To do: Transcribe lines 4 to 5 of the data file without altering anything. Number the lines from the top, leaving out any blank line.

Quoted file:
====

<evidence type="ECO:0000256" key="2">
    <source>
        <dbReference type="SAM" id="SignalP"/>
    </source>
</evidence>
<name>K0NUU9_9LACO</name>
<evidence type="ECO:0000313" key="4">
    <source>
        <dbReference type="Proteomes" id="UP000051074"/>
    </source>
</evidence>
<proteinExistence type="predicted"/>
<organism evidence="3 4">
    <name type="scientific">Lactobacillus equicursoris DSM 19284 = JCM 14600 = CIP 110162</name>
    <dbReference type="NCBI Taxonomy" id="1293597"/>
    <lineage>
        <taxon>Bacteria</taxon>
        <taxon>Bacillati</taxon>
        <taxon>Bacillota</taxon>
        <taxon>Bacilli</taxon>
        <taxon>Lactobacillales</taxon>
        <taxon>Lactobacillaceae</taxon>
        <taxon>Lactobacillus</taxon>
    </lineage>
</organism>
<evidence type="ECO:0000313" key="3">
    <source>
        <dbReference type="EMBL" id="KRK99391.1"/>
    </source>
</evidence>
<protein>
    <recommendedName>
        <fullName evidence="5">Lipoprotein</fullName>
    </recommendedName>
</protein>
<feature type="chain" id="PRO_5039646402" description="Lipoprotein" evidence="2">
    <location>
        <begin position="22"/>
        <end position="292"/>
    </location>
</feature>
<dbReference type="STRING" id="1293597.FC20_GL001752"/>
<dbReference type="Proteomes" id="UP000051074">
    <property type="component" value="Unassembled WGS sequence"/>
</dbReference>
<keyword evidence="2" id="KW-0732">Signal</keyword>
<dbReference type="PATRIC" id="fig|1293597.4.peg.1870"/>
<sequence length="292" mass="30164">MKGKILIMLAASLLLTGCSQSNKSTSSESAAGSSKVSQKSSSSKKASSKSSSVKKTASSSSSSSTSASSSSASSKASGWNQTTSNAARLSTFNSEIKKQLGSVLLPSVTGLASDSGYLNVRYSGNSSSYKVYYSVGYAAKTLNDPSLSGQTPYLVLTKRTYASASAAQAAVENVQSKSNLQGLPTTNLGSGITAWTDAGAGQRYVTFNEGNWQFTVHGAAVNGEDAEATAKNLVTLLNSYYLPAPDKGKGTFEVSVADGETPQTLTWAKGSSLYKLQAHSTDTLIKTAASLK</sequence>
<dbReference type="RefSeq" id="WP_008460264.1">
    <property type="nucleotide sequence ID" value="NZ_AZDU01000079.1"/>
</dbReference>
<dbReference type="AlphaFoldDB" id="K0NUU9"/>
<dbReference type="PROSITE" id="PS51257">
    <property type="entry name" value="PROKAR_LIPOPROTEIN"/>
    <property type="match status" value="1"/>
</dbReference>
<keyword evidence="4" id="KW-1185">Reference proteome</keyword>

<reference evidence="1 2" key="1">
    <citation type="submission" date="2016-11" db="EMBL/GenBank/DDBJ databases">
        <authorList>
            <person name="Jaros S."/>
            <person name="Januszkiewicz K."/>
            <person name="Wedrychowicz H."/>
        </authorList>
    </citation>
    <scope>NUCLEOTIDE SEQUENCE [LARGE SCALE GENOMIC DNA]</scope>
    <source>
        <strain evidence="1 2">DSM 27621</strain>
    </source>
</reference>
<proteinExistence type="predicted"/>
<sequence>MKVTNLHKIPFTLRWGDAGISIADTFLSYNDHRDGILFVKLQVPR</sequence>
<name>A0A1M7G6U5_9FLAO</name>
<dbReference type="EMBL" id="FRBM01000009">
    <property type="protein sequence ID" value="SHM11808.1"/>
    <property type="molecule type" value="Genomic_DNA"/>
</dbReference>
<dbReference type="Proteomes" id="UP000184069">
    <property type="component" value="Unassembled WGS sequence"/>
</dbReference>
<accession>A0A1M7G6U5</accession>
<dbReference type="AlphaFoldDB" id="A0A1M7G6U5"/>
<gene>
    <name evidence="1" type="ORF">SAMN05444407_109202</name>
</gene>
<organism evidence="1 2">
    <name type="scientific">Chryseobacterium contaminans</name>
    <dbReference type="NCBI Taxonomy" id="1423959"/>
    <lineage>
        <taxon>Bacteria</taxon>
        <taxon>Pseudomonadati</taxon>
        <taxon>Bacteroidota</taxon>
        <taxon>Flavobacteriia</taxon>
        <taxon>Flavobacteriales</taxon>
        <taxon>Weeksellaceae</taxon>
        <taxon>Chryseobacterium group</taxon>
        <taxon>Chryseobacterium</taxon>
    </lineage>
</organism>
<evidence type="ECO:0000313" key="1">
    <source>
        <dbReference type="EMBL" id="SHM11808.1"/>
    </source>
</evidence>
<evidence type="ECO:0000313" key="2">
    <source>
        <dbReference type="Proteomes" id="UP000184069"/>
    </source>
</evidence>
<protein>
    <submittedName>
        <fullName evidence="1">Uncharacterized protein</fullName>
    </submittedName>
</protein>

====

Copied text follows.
    </source>
</evidence>